400 Million Years of Ferns

Ferns are all leaf, all the time—no celebrated flower, no seduction of the insect. At the tips of green sprouts, curled fiddleheads unroll while leaflets widen behind them like the wakes behind boats. My store-bought Boston fern, tended for years with no expertise, is a fountain of green, its dazzling fans of leaves arching up, out, and over.

Before ferns, plants were creatures of the water, with no need for roots or stems. But about 450 million years ago, Earth passed through the first of its five mass extinctions (so far). The climate cooled, water froze, glaciers grew, the sea level fell, coastal and ocean habitats disappeared. But new land was exposed, and when the climate warmed again, plants grew there.

The first of these land plants were mosses. Carpets of moss sprang up along lakes and streams. But without deep roots or firm stems, mosses grew no higher than a few inches. Thriving on land requires tubes that can carry liquids up and throughout an organism. Ferns were among the earliest plants with roots to dig deep for water, and with stalks and stems to transport it throughout the plant. Vascular tissue changed everything. Ferns reached the height of trees.

Devonian ferns wikimedia


And ferns grew very efficient leaves. They needed them to capture carbon dioxide whose levels fluctuated widely over the millennia. Whenever the atmosphere’s declining carbon dioxide led to cooling temperatures, the hundreds of leaves on even a small fern could soak up enough to keep it going. Today, healthy ferns withstand cold weather better than most plants.

Ferns have multiplied the world over in part because of how they propagate. They were and are old-fashioned and deliberate about sex. Instead of reproducing through miniaturized plants embodied in seeds, ferns spread through spores, single cells released from the underside of the fronds. When the spores settle on moist soil, they grow into a tiny intermediate plant that will create the male and female components for the start for a new fern. Spore propagation seems an overly complicated, two-step process, but the lightness of the spores lets them disperse on the wind and germinate on distant moist soil.

Some days I stare at a plant whose distinctive features date back nearly 400 million years. No other plant or animal that I see every day goes back almost to the beginning of life on land. A fern’s ancestors invented leaves and roots and the old method of reproducing.  They survived four mass extinctions, as well as the flowering plants that burst on the planet 125 million years ago and came to dominate the plant kingdom. Ferns watched the dinosaurs come and go. Today they regale us with tales of ancient climates and their ingenious survival skills.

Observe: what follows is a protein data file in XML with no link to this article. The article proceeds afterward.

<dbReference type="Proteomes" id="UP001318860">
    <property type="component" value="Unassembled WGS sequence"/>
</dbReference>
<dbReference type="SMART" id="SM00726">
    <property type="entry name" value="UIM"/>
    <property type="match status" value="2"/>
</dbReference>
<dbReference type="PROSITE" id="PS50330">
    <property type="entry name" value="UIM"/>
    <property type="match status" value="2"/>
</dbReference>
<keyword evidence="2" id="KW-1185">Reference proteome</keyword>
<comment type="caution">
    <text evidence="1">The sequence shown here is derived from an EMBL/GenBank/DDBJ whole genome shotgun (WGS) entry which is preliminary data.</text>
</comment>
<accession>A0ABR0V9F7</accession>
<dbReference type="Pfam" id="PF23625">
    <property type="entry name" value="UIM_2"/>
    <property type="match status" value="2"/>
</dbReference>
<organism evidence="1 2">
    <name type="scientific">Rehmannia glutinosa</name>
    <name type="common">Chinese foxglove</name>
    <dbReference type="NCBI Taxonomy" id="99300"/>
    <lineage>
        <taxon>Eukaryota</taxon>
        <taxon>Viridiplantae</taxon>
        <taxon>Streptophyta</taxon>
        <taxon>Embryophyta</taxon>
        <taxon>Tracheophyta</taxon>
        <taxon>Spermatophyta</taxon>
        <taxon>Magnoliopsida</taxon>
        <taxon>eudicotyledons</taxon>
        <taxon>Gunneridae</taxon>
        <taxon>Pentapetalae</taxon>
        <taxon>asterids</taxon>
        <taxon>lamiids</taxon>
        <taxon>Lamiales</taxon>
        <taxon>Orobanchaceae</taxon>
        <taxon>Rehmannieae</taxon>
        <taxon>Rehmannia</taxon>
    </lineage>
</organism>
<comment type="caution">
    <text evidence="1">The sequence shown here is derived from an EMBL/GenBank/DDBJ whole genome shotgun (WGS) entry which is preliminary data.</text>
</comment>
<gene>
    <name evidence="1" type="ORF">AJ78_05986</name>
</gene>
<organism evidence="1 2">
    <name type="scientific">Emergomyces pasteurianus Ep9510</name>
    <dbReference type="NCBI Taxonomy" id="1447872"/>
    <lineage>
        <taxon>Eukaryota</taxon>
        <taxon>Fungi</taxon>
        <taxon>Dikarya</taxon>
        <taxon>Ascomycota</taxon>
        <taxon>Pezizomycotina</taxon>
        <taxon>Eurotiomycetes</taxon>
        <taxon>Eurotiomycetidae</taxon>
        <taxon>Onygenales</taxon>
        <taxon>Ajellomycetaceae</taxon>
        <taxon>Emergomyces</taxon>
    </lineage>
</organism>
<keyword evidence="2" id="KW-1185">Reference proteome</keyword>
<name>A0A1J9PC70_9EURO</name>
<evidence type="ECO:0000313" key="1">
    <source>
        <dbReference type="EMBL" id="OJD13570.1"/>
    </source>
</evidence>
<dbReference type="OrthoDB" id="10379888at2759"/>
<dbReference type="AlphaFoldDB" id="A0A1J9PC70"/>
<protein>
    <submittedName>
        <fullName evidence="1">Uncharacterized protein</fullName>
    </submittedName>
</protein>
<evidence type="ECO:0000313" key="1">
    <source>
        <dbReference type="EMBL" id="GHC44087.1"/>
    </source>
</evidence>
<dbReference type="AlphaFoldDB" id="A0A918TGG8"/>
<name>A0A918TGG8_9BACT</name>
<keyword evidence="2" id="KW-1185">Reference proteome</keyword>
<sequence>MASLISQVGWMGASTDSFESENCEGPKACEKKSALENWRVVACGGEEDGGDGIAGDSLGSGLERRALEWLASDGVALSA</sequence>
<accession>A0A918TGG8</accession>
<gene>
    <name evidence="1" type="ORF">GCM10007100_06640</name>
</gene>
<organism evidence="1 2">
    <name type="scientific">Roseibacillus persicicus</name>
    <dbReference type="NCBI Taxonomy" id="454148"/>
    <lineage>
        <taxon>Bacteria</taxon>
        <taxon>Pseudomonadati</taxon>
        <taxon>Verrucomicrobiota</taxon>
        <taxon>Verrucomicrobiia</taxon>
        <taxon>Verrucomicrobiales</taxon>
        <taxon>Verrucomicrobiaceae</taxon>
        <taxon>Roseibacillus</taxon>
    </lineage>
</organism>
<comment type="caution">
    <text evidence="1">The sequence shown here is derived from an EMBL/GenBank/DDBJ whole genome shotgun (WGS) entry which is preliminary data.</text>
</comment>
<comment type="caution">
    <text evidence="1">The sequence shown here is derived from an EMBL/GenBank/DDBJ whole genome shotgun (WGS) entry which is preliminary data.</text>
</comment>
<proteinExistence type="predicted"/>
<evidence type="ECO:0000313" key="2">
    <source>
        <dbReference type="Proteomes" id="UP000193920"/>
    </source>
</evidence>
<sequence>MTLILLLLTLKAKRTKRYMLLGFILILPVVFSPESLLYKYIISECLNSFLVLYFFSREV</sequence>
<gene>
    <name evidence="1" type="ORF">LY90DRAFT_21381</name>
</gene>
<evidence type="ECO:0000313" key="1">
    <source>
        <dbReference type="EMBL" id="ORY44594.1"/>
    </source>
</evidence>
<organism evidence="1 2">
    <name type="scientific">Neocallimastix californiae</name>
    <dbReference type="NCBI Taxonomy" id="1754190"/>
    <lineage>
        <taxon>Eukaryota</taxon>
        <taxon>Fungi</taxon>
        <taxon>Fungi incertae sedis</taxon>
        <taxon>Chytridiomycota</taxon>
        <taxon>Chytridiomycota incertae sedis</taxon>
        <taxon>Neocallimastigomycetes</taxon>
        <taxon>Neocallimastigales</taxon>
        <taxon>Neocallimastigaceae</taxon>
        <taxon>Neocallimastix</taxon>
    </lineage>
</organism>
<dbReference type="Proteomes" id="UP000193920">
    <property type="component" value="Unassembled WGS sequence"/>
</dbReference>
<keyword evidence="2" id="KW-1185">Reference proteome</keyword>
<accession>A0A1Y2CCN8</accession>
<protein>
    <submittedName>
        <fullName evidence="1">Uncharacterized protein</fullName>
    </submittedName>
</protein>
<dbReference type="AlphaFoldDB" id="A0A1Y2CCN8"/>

Sink Or Float: The Ordeal By Water

Well-written history often reminds us that although people in the past lived differently than we do, their lives moved in many of the same spheres with many of the same motives as ours do. They managed sex, children, and an economy; they punished cheaters, criminals, and often the vulnerable; they praised those who provided for them, or promised to. Their circumstances and societies were different, but they coped with their needs and with each other in recognizable ways.

Compelling examples of this appear in Michael Pye’s The Edge of the World: A Cultural History of the North Sea and the Transformation of Europe (2015). The history traces the rich complexities of northern Europe, often neglected, during what we think of as the Dark Ages, from about 500 to 1300.


In his chapter on the gradual emergence of law, Pye describes the “trial by ordeal” that preceded trial by judge or jury. We are familiar with one ghastly version of such justice. Suspects are bound and lowered into water. If they float, they are guilty and are executed. If they sink, they are innocent, and are pulled out. The ordeal was is use for over a thousand years, early on for charges ranging from murder to land ownership claims but later and most famously for suspected witchery, sorcery, and heresy.

I’ve always thought of the ordeal by water as an outstandingly stupid method for establishing innocence or guilt. Its absurdity seems epitomized in the Monty-Pythonesque craziness that the “fortunate” person who floated was found guilty and often executed.

But as Pye vividly explains, the appeal of the ordeal was that it claimed “the direct participation of God.” The water was holy water (or was supposed to be), and if the guilty party floated it was because the holiness of the water rejected the corrupt body. God’s participation seemed essential at a time when the state provided “no judge or jury [to] sort out facts and decide who is right… and wrong.” Written archives, files, paper trails, and law books were few.

In addition, “God’s verdict is unanswerable,” an irrefutable decision at a time when everyone in small communities knew each other’s business too well. The command announced by priests at the beginning of each ordeal–“Judge not that ye be not judged”–served as a stern reminder of the community’s fallibility. But the growth of trial by law book, judge, and jury, along with the withdrawal of the Church’s approval of ordeals, gradually shifted the responsibility for verdicts from God’s hands to people’s.

For me, uncovering the thinking behind such alien customs, even the cruel ones, helps me put people from the past into the stream of history that I too am swimming in, where we all make the best of our circumstances. This is a consolation of history; we are less alone in time and more at home on the planet when we understand a little of what prompted the strange behaviors of the past.